H e a r t   S o n s   &   H e a r t   D a u g h t e r s   of   A l l e n   G i n s b e r g

N a p a l m   H e a l t h   S p a :   R e p o r t   2 0 1 4 :   A r c h i v e s   E d i t i o n






Both Named Marge




Sick again, I watch news features about sex slaves, child prostitutes right

here, blocks from my arty urban loft home.  Drowning on dry land, my

lungs are a factory for viscous slime, so thick and tough it blocks the flow

of air, in or out, my darkest army green invader, blockading me from life.  I

cough until I am too tired to move, let alone cough again.  Even before

breathing became so variable, my brain was and is an enemy lying in wait –

bright sun, the scent of an orange, not enough sleep, Arbor Day (whenever

that is), all can be a metal lance into my head, migraine, familiar pain

never better just because I’ve known it, my nauseous stomach demanding

that I stay away from cars and food, except for coca cola.  I can’t see

normally, read or write. 


I contemplate volunteering, helping in the program they praise, using my

training, education and broken heart to reach these little girls.  But help

comes better from the meditation cushion than the street, from me at least,

since 12 year old hookers were almost the death of me.  I can’t help

anyone if I’m confused in the bardo.


The first time I found out that there were 12-year-old prostitutes right

next to me, not in Bangkok, or Calcutta, or on MSNBC, I was trying so

hard to save the world that I missed it when my exploding head came

within a hair’s breadth of killing me, demanding painkillers until the

explosion nearly killed my connection with the people that I loved most. 




Sick again, I croak guilty apologies to beloved friend Marge.  Her real

name’s Nancy.  Living in side-by-side trailers, in service to Buddha at the

Mediation Center, we both became “Marge.”  She has also been sick,

cancer, and needs  caretakers, since they have scooped out her innards like

ice cream, 1000 times more intense and serious than that which knocks me

on my back so often..


Nancy and I, late bloomers both, laughed together more than I recall at any

job so difficult, both falling in love with (& marrying) late-blooming poets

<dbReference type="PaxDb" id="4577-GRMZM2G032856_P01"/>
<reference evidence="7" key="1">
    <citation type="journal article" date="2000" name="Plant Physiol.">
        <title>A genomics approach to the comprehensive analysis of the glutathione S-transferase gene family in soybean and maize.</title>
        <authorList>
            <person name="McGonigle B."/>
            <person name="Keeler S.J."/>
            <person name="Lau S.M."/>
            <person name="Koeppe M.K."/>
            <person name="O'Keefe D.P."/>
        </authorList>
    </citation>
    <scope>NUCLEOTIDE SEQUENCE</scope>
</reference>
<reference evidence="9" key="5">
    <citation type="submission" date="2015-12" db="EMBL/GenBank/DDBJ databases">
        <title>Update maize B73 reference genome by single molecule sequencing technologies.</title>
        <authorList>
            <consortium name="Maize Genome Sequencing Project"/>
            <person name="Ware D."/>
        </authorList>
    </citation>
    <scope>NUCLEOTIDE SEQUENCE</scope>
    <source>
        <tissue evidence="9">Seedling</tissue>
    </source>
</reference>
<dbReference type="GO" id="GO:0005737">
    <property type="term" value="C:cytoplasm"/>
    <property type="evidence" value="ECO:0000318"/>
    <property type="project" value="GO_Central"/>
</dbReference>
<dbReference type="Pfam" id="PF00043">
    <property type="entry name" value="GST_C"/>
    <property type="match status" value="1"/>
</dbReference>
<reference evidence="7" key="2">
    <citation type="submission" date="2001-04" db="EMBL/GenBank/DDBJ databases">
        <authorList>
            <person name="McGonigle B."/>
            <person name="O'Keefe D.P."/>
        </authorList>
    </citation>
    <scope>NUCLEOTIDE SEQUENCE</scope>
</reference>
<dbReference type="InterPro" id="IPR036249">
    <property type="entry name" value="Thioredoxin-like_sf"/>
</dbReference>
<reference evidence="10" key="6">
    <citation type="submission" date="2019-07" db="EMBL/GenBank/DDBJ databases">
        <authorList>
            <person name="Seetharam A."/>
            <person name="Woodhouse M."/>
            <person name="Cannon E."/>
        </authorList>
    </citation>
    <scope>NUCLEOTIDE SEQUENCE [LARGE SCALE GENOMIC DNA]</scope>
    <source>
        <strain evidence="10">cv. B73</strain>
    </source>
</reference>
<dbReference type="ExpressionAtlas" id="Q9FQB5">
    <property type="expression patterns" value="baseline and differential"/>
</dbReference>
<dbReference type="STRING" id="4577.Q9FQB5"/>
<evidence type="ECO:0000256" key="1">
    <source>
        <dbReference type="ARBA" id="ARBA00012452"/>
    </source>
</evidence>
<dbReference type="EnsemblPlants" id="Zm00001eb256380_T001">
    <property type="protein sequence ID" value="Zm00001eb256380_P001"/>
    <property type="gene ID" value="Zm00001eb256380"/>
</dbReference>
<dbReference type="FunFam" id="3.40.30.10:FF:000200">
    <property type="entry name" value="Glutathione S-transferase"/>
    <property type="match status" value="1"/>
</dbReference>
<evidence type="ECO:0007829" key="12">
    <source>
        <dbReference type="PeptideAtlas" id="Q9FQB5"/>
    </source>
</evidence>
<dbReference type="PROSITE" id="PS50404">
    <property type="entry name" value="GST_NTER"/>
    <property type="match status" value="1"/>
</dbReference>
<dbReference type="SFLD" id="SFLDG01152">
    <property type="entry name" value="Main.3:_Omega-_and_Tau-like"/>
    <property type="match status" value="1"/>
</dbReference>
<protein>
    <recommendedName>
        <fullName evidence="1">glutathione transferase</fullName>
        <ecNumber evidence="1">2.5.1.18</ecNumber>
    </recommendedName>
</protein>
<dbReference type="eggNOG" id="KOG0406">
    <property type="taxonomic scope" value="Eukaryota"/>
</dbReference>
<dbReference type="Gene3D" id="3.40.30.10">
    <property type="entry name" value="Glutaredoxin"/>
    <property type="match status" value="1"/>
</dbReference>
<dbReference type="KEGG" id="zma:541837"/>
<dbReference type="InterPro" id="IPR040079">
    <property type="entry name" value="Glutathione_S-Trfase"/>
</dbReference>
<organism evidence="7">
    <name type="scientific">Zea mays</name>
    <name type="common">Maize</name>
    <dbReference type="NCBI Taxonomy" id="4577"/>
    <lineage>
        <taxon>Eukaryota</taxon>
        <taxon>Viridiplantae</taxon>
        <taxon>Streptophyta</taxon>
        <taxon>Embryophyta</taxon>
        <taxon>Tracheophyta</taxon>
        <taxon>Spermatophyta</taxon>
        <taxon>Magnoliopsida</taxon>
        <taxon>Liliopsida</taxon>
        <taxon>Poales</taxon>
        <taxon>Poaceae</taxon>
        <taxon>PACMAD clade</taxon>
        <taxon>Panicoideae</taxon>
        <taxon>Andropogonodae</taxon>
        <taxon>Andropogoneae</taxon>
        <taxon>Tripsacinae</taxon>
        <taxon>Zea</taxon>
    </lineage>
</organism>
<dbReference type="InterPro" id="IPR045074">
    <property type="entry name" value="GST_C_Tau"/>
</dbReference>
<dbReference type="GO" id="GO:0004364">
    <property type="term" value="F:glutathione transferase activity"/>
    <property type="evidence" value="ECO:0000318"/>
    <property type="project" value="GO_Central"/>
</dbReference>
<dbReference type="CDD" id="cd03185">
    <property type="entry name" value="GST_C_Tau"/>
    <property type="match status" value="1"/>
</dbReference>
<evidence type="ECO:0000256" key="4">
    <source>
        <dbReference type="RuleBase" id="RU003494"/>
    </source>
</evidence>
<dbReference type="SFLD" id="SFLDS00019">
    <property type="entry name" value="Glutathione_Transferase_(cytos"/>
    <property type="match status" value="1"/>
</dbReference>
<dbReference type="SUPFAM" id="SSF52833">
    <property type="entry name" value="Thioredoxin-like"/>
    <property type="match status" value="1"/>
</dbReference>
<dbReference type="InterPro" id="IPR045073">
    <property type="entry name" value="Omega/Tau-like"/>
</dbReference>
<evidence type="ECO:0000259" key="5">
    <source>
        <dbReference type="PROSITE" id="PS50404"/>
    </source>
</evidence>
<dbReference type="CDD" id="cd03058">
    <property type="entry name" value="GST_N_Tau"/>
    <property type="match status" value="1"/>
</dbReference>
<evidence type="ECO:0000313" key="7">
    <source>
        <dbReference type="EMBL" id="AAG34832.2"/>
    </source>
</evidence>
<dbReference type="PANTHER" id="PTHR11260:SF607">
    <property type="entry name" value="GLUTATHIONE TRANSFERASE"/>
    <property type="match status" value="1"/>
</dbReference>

while cooking vast mountains of mediation food.  My close friend from

ageless ages of karma, my Vedic sister, our birthdays a joint celebration

from every life, her open dakini (female Buddha skydancer) kind comic

wisdom heart tempering my own sharp tongue, bringing her the dubious

honor of later running everything at the Center with such ease and grace

they won’t let her leave.  Even while working harder than 3 other people,

her body full of cancer, I never heard a sound from her bemoaning her

condition, at least not without a joke at its heart.


Marge/Nancy managed to save me right at the end, though in the last gasp

of a chance before it would have been beyond help or beyond hope.  A

simple thing, really, but everything, and 52 sober new moons are mine, 4

years are mine, 52 dakini days of the Tibetan lunar calendar that may be

heavy with sickness, but not made worse by my own poor treatment.  She

found for me a refuge, a bardo where they relieved me of my pills in

exchange for regular deposits of my pain, the bardo called Rehab.


Marge may be out of abdominal content, and unable to do anything for

herself, but I am the one wearing the same clothes all week, my hair in

tangled dreadlock, my poet husband due home from an office that pays my

health insurance, food dwindling in the house.  I speak of Buddha but

worship t.v. instead.  Marge, so cheerful, no matter how her body feels,

lays under the refuge tree, a thousand thousand buddhas cradling her.  I lay

with the Tivo remote clutched in my hand, glad of the massive content I

have assembled.  I am counting on Marge’s prayers, or I will never get out

of the human realm.  Even so, she is not so holy that right now, I can think

of times with her and laugh out loud, one of the wittiest people on Earth,

laughter bringing tears to my eyes and a tiny bit of urine to my pants. 

And reminding me – I really should change my clothes.



[Originally published in NHS 2009, http://www.poetspath.com/napalm/nhs09/Suzi_Kaplan_Olmsted.htm.]